It is estimated that there are between 5,000 and 6,000 species of higher plants within the entire protected area. Notable among these species are the Polylepis racemosa triacontranda, including a new species for science, Weinmannia microphylla, Weinmannia boliviensis and W. crassifolia (iotavio), Juglans boliviana (walnut), Miconia theaezans (yuraj huaycha), Podocarpus spp. (montane pines), Eugenia sp. (wild coca), Alnus acuminata (alder), Escallonia myrtilloides (chachacoma), Hesperomeles ferruginea and H. lanuginosa (yarumas), Myrica pubescens (red alder), Randia boliviana (arrayán), Myrsine coriacea (limachu), Sambucus peruviana (elderberry), Ocotea spp. and Nectandra spp. (laurels), Byrsonima indorum (coloradillo del monte), Cinchona officinalis (quina), Tetragastris altissima (isigo), Anadenanthera colubrina (bilka), Ficus spp. (bibosi), Didymopanax morototoni (guitar tree), and Miconia multiflora (bizcochelo).

The park is also home to numerous timber species such as Swietenia macrophylla (mahogany), Cedrela odorata (cedar), Calophyllum brasiliense (maria wood), and Hura crepitans (sandbox tree). Additionally, a great diversity of palms can be observed, including Ceroxylon pityrophyllum, jatatas (Geonoma megalospatha, G. lindeniana, and G. deversa), Socratea exorrhiza (pachiuva), Iriartea deltoidea (copa), Scheelea princeps (motacú), several chontas (Astrocaryum spp.), Phytelephas macrocarpa (marfil palm), Dictyocaryum lamarckianum (icho), Euterpe precatoria (açaí), and Mauritia flexuosa (royal palm).

This extensive plant diversity contributes to the richness and uniqueness of the Madidi National Park.

Fauna of Madidi

It harbors a diverse and abundant fauna due to the variety of habitats present in the area.

  • Vertebrates: Approximately 2,000 vertebrate species have been recorded in the park, representing around 66% of Bolivia’s vertebrates and 3.7% globally.
  • Mammals: About 270 mammal species have been identified in the park. Notable among them are the Andean bear (jucumari), Andean cat, puma, jaguar, tigrillo, taruca or Andean deer, peccary, marsh deer, otter, and a variety of monkeys including spider monkeys, capuchins, howler monkeys, and squirrel monkeys. An endemic rodent species called Akodon dayi has also been discovered, and recently, a new species of primate from the Callicebus genus, Callicebus aureipalatii, has been established.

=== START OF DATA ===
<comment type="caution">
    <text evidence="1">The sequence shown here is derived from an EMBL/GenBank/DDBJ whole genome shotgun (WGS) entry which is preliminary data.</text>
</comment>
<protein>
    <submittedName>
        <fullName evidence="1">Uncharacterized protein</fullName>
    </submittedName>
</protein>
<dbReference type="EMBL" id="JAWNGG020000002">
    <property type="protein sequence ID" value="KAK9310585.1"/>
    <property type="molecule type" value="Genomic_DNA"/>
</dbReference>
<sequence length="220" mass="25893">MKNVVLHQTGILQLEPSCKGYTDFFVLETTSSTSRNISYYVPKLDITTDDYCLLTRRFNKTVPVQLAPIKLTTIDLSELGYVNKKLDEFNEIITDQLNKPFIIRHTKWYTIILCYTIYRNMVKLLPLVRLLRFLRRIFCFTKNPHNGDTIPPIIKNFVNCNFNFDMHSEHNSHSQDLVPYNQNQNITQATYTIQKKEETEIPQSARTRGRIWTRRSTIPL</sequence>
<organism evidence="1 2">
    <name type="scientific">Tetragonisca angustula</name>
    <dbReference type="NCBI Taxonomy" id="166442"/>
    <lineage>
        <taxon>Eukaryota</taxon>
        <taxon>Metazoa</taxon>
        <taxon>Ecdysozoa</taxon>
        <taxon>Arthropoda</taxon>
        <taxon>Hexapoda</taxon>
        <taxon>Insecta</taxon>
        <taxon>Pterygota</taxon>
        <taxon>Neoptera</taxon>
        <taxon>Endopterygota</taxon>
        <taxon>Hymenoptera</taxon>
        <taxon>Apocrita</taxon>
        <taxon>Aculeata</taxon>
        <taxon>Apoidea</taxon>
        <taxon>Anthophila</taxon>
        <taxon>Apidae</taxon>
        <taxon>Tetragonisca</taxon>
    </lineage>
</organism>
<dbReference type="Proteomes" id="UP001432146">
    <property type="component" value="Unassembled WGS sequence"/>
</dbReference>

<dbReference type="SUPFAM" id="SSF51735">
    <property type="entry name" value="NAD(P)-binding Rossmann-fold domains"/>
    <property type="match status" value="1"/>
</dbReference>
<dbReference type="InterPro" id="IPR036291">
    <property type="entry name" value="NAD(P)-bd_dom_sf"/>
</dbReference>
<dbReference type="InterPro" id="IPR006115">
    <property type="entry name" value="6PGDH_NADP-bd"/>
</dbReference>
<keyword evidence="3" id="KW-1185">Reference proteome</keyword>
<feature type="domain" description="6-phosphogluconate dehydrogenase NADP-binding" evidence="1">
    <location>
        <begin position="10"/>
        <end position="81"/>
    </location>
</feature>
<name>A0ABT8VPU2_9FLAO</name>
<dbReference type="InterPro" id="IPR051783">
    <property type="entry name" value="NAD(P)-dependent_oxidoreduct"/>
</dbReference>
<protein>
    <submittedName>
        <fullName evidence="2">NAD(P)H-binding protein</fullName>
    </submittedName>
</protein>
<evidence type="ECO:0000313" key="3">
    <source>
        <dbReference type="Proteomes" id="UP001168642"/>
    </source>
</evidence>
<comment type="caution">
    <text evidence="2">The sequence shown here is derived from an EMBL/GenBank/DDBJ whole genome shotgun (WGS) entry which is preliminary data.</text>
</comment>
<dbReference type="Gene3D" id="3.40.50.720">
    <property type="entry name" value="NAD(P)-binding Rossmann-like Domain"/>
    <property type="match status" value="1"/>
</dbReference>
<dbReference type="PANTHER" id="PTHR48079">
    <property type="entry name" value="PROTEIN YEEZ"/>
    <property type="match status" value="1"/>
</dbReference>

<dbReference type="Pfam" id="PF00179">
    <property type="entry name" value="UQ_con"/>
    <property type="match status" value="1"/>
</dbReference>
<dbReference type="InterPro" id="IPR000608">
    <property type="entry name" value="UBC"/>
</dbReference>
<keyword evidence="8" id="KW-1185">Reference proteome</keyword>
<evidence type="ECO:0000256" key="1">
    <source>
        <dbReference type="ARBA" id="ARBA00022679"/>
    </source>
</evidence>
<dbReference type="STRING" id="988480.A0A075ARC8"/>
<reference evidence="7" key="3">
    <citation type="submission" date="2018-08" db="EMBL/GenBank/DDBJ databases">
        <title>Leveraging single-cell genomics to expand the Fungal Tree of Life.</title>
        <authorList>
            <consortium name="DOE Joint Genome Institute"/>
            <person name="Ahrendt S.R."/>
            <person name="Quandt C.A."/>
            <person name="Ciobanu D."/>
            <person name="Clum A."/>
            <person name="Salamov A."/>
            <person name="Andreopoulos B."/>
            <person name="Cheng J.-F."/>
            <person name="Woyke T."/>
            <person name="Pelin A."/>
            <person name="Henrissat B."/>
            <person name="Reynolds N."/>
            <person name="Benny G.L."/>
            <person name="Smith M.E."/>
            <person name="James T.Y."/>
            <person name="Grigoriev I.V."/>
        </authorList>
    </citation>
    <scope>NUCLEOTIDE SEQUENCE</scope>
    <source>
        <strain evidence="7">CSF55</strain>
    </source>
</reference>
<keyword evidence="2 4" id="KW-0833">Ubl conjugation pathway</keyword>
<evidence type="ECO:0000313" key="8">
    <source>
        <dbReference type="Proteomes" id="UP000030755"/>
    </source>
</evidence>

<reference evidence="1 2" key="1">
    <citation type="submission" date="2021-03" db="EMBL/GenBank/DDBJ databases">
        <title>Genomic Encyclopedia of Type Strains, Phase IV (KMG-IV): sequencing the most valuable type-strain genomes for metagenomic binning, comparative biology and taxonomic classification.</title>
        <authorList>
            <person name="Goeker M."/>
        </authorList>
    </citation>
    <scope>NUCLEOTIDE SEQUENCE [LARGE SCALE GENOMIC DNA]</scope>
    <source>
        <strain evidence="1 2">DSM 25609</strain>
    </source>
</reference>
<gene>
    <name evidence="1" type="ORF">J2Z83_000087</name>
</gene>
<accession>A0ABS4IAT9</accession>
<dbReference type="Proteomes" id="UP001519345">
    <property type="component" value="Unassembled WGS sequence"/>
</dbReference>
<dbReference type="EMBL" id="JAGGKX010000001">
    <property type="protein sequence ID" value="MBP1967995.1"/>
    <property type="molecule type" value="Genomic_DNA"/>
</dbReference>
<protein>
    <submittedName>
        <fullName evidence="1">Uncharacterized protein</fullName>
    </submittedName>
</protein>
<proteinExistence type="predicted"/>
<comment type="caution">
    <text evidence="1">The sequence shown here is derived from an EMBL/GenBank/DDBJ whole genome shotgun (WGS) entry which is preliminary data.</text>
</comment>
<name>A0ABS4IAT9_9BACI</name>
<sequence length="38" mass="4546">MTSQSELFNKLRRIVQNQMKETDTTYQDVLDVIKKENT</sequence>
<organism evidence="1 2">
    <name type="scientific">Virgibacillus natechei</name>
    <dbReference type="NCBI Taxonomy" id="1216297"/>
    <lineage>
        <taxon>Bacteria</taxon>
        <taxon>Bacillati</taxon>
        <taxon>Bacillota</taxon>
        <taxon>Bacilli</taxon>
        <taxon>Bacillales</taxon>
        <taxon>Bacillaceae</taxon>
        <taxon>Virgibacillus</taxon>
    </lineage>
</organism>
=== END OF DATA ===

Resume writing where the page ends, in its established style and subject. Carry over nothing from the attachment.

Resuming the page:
• Birds: The park hosts a rich avifauna, with over 1,250 different species, representing about 83% of the country’s bird species. Notable birds include the scarlet macaw, eight species of macaws, tyrant flycatchers, crested eagle, Andean condor, harpy eagle, and several endangered species like the Grallaria erythrotis, which is endemic to the region. The park is known for being a place where large flocks of macaws and parrots can be observed, with more than 700 individuals gathering in mixed groups of different species.
  • Amphibians: Madidi is home to around 213 amphibian species, representing approximately 85% of the country’s amphibians. It is estimated that there are more than 30 endemic species in the park.
  • Reptiles: Approximately 204 reptile species have been recorded in the park, accounting for about 70% of the country’s reptiles. Species such as boas, anacondas, snakes, large lizards, and aquatic and terrestrial turtles are found, many of which are threatened due to subsistence hunting, leather production, and the pet trade.
  • Fish: The park is home to about 496 fish species, representing approximately 51% of the country’s ichthyofauna.

Furthermore, the park hosts a great diversity of insects, being home to over 120,000 different insect species, making it the top-ranking location in terms of diversity and number of species globally.

Habitats and Representative Ecosystems

Madidi is characterized by its diversity of ecosystems, including Andean cloud forests, tropical jungles, savannas, and wetlands, each with its own characteristic flora and fauna.

Human Settlements in the Park

Within the protected area, there are 46 communities settled, belonging to various ethnicities and family groups. These communities have diverse origins, including Tacana, Leco, Quechua, Aymara, Chama, Maropa, and T’simanes, who have historically inhabited the area. Some of the communities present in the park are: